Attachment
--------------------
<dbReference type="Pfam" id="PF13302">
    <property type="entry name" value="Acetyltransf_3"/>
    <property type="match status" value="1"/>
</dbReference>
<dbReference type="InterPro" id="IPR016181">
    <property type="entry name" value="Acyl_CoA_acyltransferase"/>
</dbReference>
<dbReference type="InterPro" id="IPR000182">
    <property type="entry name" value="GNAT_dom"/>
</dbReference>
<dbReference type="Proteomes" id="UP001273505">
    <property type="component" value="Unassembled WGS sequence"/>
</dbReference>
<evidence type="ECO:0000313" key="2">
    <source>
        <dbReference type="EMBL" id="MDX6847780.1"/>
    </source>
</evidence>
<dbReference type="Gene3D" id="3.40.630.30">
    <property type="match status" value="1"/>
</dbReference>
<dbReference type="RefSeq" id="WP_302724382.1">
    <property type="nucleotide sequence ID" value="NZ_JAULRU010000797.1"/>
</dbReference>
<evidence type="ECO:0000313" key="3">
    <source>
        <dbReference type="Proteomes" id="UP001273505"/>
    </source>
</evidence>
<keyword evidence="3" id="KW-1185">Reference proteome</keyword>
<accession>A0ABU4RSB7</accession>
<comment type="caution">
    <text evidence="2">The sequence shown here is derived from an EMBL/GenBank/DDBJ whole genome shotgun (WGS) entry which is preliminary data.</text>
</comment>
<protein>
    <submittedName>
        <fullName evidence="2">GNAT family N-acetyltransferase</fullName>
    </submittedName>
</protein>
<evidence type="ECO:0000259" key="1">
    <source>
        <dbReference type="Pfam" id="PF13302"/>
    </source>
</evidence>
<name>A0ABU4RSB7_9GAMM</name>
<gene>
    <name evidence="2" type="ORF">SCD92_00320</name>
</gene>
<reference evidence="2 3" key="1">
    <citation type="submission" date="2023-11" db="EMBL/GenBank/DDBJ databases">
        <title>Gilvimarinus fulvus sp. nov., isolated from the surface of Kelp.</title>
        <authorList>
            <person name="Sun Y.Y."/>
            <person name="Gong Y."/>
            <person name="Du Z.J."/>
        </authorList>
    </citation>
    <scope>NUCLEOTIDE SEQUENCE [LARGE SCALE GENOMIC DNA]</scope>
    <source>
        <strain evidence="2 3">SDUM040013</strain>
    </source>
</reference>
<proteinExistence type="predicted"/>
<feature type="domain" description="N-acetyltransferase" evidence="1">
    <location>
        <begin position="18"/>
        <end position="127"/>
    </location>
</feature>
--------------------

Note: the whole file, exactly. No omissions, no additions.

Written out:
<dbReference type="Pfam" id="PF13302">
    <property type="entry name" value="Acetyltransf_3"/>
    <property type="match status" value="1"/>
</dbReference>
<dbReference type="InterPro" id="IPR016181">
    <property type="entry name" value="Acyl_CoA_acyltransferase"/>
</dbReference>
<dbReference type="InterPro" id="IPR000182">
    <property type="entry name" value="GNAT_dom"/>
</dbReference>
<dbReference type="Proteomes" id="UP001273505">
    <property type="component" value="Unassembled WGS sequence"/>
</dbReference>
<evidence type="ECO:0000313" key="2">
    <source>
        <dbReference type="EMBL" id="MDX6847780.1"/>
    </source>
</evidence>
<dbReference type="Gene3D" id="3.40.630.30">
    <property type="match status" value="1"/>
</dbReference>
<dbReference type="RefSeq" id="WP_302724382.1">
    <property type="nucleotide sequence ID" value="NZ_JAULRU010000797.1"/>
</dbReference>
<evidence type="ECO:0000313" key="3">
    <source>
        <dbReference type="Proteomes" id="UP001273505"/>
    </source>
</evidence>
<keyword evidence="3" id="KW-1185">Reference proteome</keyword>
<accession>A0ABU4RSB7</accession>
<comment type="caution">
    <text evidence="2">The sequence shown here is derived from an EMBL/GenBank/DDBJ whole genome shotgun (WGS) entry which is preliminary data.</text>
</comment>
<protein>
    <submittedName>
        <fullName evidence="2">GNAT family N-acetyltransferase</fullName>
    </submittedName>
</protein>
<evidence type="ECO:0000259" key="1">
    <source>
        <dbReference type="Pfam" id="PF13302"/>
    </source>
</evidence>
<name>A0ABU4RSB7_9GAMM</name>
<gene>
    <name evidence="2" type="ORF">SCD92_00320</name>
</gene>
<reference evidence="2 3" key="1">
    <citation type="submission" date="2023-11" db="EMBL/GenBank/DDBJ databases">
        <title>Gilvimarinus fulvus sp. nov., isolated from the surface of Kelp.</title>
        <authorList>
            <person name="Sun Y.Y."/>
            <person name="Gong Y."/>
            <person name="Du Z.J."/>
        </authorList>
    </citation>
    <scope>NUCLEOTIDE SEQUENCE [LARGE SCALE GENOMIC DNA]</scope>
    <source>
        <strain evidence="2 3">SDUM040013</strain>
    </source>
</reference>
<proteinExistence type="predicted"/>
<feature type="domain" description="N-acetyltransferase" evidence="1">
    <location>
        <begin position="18"/>
        <end position="127"/>
    </location>
</feature>